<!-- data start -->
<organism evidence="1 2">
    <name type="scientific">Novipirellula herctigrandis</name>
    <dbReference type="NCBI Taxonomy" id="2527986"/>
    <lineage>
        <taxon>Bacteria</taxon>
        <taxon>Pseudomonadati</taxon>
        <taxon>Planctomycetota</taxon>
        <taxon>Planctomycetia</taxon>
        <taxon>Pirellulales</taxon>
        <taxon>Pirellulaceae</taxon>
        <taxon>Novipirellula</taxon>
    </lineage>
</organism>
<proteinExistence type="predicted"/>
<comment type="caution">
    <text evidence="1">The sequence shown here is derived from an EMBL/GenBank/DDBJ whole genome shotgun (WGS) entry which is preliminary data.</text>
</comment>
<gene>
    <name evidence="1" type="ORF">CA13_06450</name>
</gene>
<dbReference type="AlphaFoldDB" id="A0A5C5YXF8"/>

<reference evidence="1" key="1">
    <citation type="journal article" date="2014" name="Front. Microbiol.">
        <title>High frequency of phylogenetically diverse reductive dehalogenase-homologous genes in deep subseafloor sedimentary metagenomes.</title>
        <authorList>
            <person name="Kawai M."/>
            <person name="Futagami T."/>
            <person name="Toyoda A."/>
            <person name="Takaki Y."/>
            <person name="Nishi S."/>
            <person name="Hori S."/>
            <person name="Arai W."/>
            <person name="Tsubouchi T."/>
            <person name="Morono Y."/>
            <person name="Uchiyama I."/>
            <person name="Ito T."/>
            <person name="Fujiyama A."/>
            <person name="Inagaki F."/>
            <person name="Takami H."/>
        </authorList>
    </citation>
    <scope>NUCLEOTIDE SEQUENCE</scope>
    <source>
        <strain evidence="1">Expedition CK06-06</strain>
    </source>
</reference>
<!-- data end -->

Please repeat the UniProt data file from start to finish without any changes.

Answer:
<organism evidence="1 2">
    <name type="scientific">Novipirellula herctigrandis</name>
    <dbReference type="NCBI Taxonomy" id="2527986"/>
    <lineage>
        <taxon>Bacteria</taxon>
        <taxon>Pseudomonadati</taxon>
        <taxon>Planctomycetota</taxon>
        <taxon>Planctomycetia</taxon>
        <taxon>Pirellulales</taxon>
        <taxon>Pirellulaceae</taxon>
        <taxon>Novipirellula</taxon>
    </lineage>
</organism>
<proteinExistence type="predicted"/>
<comment type="caution">
    <text evidence="1">The sequence shown here is derived from an EMBL/GenBank/DDBJ whole genome shotgun (WGS) entry which is preliminary data.</text>
</comment>
<gene>
    <name evidence="1" type="ORF">CA13_06450</name>
</gene>
<dbReference type="AlphaFoldDB" id="A0A5C5YXF8"/>

<reference evidence="1" key="1">
    <citation type="journal article" date="2014" name="Front. Microbiol.">
        <title>High frequency of phylogenetically diverse reductive dehalogenase-homologous genes in deep subseafloor sedimentary metagenomes.</title>
        <authorList>
            <person name="Kawai M."/>
            <person name="Futagami T."/>
            <person name="Toyoda A."/>
            <person name="Takaki Y."/>
            <person name="Nishi S."/>
            <person name="Hori S."/>
            <person name="Arai W."/>
            <person name="Tsubouchi T."/>
            <person name="Morono Y."/>
            <person name="Uchiyama I."/>
            <person name="Ito T."/>
            <person name="Fujiyama A."/>
            <person name="Inagaki F."/>
            <person name="Takami H."/>
        </authorList>
    </citation>
    <scope>NUCLEOTIDE SEQUENCE</scope>
    <source>
        <strain evidence="1">Expedition CK06-06</strain>
    </source>
</reference>